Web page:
Juniper, NSN’s integrated optics faces divided market

Juniper Networks (NASDAQ: JNPR) announced today it has integrated its core routers with Nokia Siemens Networks’ (NYSE:NOK, NYSE:SI) optical gear in an echo of the IP-over-DWDM architecture, deployed by Sprint and Comcast, that Cisco Systems introduced in late 2005.

Bringing the long-haul optical network straight into interfaces on the router eliminates the short hop that would otherwise be required from the optical gear to the router and the short-reach optical components on the router. Some carriers have questioned whether that cost benefit (and the benefit of having fewer things to manage) is worth the limitations such an architecture would place on their visibility into and management of the optical signal.

In Juniper’s case, the optical signal is managed not by Juniper’s platform but by NSN’s. (In fact, Juniper suggested it would go this route back in February when it announced optical interfaces for its core routers.) That management system is integrated with both NSN’s hiT7300 multi-reach DWDM gear and the 10GE DWDM cards on Juniper’s routers.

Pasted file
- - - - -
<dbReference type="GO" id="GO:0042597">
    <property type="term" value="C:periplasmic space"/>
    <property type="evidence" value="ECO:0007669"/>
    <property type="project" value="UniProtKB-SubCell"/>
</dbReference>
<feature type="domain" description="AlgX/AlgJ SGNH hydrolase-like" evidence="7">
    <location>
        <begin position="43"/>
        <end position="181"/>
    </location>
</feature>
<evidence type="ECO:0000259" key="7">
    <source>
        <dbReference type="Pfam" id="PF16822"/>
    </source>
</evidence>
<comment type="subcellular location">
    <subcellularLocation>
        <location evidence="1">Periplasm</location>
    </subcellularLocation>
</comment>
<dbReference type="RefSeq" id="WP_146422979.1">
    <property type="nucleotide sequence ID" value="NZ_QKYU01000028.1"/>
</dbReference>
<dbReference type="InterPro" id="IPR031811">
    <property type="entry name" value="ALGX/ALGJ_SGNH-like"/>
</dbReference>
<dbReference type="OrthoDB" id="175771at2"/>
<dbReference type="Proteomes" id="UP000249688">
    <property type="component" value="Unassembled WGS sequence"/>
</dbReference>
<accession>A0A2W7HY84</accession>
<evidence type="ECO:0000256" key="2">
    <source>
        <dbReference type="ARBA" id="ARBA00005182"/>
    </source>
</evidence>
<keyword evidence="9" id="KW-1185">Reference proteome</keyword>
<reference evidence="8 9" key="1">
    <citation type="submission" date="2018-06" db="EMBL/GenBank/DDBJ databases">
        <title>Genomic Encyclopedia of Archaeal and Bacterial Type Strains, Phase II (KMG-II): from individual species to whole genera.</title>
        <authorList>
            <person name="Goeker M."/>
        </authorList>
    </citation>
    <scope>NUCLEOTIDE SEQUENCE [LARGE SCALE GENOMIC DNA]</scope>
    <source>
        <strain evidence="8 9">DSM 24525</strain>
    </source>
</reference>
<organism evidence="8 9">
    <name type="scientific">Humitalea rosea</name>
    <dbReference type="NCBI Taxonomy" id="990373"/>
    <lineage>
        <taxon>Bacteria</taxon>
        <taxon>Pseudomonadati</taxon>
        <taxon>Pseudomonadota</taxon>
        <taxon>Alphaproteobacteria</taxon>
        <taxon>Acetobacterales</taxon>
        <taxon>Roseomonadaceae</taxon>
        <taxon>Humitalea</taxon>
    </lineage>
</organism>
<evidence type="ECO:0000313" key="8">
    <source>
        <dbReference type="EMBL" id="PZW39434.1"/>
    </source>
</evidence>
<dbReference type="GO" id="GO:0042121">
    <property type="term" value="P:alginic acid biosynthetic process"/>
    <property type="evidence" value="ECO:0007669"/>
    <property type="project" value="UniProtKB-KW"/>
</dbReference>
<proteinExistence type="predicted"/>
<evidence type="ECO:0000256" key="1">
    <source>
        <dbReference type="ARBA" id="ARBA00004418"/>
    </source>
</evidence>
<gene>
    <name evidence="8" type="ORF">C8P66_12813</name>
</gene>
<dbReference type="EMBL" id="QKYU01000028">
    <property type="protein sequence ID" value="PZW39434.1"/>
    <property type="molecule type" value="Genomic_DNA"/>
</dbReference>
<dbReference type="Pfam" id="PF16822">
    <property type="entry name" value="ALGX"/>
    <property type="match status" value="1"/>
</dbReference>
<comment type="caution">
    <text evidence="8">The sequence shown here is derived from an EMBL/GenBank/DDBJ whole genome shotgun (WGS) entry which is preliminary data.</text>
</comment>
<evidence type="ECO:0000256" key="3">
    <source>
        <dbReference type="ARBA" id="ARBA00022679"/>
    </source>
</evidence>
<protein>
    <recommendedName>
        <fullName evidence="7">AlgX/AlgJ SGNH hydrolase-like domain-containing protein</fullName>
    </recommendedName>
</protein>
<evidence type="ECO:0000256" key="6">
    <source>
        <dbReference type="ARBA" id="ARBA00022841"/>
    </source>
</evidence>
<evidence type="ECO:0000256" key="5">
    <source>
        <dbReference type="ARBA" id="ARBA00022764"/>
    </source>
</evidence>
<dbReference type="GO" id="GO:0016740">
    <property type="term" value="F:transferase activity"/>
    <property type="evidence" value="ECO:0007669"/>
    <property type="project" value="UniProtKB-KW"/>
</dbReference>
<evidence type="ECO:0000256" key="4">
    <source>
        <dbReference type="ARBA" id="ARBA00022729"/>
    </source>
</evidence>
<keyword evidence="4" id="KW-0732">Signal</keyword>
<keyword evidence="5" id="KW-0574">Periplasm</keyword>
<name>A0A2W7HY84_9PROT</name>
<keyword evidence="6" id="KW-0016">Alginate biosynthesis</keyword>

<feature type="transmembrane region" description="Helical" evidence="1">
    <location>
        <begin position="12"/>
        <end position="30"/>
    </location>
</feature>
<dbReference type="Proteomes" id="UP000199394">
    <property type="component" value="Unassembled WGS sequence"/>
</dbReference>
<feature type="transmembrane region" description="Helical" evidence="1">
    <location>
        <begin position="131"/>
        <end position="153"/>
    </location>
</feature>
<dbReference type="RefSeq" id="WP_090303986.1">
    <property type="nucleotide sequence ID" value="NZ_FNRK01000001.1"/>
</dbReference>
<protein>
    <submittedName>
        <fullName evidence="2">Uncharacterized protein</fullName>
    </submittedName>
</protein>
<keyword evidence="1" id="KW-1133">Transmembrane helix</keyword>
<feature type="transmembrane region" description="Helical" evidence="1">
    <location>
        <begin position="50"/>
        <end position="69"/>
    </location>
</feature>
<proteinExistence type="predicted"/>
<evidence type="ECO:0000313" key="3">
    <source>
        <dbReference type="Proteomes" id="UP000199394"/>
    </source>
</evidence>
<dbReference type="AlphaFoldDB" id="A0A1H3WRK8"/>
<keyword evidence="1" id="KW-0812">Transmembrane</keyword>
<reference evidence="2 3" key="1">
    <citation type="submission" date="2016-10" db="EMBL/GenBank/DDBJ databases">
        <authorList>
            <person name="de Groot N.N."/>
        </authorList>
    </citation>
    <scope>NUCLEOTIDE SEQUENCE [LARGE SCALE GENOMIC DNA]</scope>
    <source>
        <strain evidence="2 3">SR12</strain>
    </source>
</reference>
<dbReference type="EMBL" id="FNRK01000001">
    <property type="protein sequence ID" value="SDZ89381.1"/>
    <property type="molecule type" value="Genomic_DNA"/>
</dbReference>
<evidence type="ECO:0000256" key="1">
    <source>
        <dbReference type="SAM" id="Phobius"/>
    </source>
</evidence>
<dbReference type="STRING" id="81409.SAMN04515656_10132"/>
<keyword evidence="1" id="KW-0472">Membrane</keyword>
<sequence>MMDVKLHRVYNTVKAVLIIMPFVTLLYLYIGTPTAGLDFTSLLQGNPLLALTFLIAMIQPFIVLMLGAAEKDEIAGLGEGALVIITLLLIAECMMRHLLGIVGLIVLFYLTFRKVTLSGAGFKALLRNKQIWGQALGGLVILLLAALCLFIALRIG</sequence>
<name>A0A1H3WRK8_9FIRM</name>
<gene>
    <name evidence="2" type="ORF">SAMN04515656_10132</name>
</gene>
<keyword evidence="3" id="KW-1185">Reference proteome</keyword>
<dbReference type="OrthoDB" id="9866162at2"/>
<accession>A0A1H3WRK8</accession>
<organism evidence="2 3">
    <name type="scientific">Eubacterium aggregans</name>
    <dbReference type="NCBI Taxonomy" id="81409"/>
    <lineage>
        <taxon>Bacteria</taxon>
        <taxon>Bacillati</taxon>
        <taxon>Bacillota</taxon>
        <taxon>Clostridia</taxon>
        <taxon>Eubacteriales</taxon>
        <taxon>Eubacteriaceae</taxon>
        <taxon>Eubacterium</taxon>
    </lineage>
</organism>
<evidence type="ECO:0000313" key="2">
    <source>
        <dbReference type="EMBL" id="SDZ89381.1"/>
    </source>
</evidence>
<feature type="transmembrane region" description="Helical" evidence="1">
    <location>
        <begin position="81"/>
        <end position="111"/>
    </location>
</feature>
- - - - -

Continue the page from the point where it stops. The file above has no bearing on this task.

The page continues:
Still, though carriers such as Verizon and Qwest have expressed reservations about IPoDWDM, AT&T might be more open to the approach, according to Simon Leopold, an analyst with Morgan Keegan. “We believe some carriers such as AT&T seek the architecture offered by this partnership,” he wrote in a research note today, cautioning that the vendor duo’s attempt to integrate the system management could result in a multi-box solution. (See Juniper’s response in comments below.)

AT&T has historically been a customer of Siemens’ optical gear, theoretically giving Juniper a chance at some stickiness there. But when AT&T announced having deployed Cisco’s CRS-1 core router a couple years ago, it opted against the IPoDWDM architecture.

Meanwhile, Leopold said, other carriers like Verizon may opt to go in the opposite direction: pushing MPLS router functions into packet optical platforms for the long haul similar to Verizon’s use of the Fujitsu Flashwave 9500 in metro/regional networks.

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